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Monday, 28 July 2014

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Can Gailer down the Dons?

A TALE of two halves – and most definitely two coaches. Listening to Darren Holt and Don Gailer it was hard to believe Barrow had just won a topsy-turvey Northern Rail Cup derby – and Haven had lost.

Holt, having just taken over the Craven Park coaching reigns, sounded utterly deflated while Gailer, fresh from Australia and far more experienced, was totally upbeat. The scoreboard read Whitehaven 10, Barrow 18.

“Simply not good enough, we got 14 points up and just switched off for the rest of the game,” lamented young Mr Holt on his winning performance.

Darren (just like The Don) rung the changes but was unimpressed by the efforts of some of his Barrow boys looking to stake a Championship One starting claim.

Another defeat might have left The Don just a little bit downcast – but not a bit.

“It was about passion and pride, I thought all the boys put pride back in the jersey and some passion in the club.”

Mr Gailer was talking about the second 40 minutes, of course for Haven’s first half performance was dire.

Playing towards the Kells-End proved no inspiration. The side played like strangers – well some of them haven’t been together all that long.

From first half shambles came Haven chameleons – a transformed side of completely different colour. All devil and desire but still they lost. Bottom line.

Another early Rail Cup KO is disappointing but Don Gailer has focused on trying to putting players in the right positions for the Championship One campaign, starting at Doncaster on Sunday.

At times it’s seemed like a case of sticking a pin in the proverbial donkey to come up with the winning formula. Only one win in four Rail Cup outings tells its own tale.

Some of us remember Doncaster in the bad old days and that grim TV documentary – Another Bloody Sunday – but their brand new shared stadium is a far cry from Tatters Field, Ellery Hanley coached The Dons to a Rail Cup final in 2008; now they’ve got a certain Paul Cooke, of Humberside fame, pulling some considerable strings on the field. His wages partly paid by fans and sponsors apparently.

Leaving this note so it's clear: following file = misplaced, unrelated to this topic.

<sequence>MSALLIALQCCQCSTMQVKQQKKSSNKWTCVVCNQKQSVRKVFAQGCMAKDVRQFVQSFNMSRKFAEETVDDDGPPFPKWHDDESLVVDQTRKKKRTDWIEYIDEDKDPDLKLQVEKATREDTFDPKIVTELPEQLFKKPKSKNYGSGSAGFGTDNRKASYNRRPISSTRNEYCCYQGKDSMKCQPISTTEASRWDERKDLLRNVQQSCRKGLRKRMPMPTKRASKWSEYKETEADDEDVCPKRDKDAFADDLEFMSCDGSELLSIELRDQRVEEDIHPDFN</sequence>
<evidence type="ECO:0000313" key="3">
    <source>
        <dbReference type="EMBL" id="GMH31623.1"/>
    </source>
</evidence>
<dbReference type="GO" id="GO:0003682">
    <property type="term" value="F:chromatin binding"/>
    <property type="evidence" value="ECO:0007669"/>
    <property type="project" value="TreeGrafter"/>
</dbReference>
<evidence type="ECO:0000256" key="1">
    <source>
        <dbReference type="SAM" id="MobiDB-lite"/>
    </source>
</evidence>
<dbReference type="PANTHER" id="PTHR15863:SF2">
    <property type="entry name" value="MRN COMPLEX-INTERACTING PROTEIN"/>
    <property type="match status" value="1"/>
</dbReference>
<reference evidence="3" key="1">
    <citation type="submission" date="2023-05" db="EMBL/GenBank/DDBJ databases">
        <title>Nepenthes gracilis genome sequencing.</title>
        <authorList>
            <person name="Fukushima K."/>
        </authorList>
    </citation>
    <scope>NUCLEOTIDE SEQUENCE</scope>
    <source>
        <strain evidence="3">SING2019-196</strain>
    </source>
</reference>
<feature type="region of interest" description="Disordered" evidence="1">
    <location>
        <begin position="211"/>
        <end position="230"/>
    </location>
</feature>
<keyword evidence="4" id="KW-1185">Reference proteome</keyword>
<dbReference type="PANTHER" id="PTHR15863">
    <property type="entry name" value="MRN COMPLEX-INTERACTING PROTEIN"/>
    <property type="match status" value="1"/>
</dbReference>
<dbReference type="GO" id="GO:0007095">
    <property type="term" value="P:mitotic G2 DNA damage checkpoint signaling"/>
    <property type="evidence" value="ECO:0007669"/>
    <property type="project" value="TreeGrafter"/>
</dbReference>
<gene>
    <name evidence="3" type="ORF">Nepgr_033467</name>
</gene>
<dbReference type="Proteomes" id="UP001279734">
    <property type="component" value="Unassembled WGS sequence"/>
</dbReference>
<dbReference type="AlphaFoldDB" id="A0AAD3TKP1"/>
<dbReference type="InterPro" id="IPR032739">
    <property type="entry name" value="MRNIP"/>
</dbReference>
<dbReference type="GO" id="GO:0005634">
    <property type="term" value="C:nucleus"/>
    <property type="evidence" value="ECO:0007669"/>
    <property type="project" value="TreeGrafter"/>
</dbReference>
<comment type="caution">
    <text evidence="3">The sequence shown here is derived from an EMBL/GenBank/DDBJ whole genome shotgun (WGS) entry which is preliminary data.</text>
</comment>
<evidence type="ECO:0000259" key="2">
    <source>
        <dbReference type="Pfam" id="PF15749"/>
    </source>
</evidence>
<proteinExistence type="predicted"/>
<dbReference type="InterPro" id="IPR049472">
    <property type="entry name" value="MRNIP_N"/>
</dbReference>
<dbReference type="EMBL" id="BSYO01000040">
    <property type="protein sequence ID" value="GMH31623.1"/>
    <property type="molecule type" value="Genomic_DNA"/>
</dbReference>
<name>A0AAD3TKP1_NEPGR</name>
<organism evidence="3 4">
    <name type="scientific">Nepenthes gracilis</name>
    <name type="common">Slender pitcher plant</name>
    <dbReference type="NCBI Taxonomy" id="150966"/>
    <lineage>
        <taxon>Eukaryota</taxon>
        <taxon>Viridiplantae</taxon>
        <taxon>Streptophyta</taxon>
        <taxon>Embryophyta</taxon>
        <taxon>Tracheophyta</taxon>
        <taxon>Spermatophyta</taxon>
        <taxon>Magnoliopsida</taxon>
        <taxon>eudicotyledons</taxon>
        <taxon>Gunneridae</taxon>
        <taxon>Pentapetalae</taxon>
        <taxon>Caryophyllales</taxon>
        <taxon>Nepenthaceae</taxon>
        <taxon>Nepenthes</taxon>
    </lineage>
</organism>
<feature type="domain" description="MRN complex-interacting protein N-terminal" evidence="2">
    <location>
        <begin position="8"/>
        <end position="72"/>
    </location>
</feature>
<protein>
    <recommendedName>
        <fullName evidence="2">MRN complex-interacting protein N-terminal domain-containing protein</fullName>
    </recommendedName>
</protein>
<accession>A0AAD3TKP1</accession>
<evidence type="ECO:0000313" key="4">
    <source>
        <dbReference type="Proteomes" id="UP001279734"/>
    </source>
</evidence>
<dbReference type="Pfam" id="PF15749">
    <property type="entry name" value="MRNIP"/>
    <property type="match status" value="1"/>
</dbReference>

Haven have a tendency to come unstuck against such skilled ex-Super League schemers. Classy Cooke could probably still be plying his trade at a higher level if he so wished.

Carl Rudd, showing good stand-off form of his own, will be in direct opposition to Cooke. The ex-Hornet appears to have taken heed of his coach’s advice ‘to take off the dinner jacket’.

Says Gailer: “Carl couldn’t have done more against Barrow. He was fantastic.”

Surely, though, more spark and creativity is needed. No point in having two flyers on the edges if they don’t see the ball in a bit of space.

Who will fill those jerseys at Doncaster remains to be seen. Shane Ackerley vies with Jonny Youds for the fullback spot – he’s a game lad is young Shane. I love Mr Gailer’s descrip-tion – “he’s like a heart with arms and legs”.

Haven desperately need to beat Doncaster, at least put up a good (80-minute) performance. We need to know last Sunday’s second half fight-back was no fluke.

One of The Don’s stated philosophies is that if a team improves to the required standard the scoreboard will look after itself.

Stuart Lancaster, England’s caretaker RU coach, who learned his rugby at St Bees School, apparently bases his coaching/leadership philosophy partly on legendary San Francisco 49ers coach Bill Walsh and his book ‘The Score Takes Care Of Itself’.

Shared philosophy then – but there’s another one that advocates ‘building a score’ even when a team isn’t playing particularly well. That also gives a side the confidence and belief to go on and win. I can’t help thinking there’s something of the psychologist in Don Gailer.

Mental toughness – and the Aussies usually have it in spades – will be a factor in who makes up the four promotion places. It may well come right down to the wire and early points, whether winning or bonus, will prove crucial.

I’d love Cumbrian Stuart Lancaster to see off France in Paris but equally so for Haven’s Aussie Don to down The Dons – meaning the scoreboard will have looked after itself for both.

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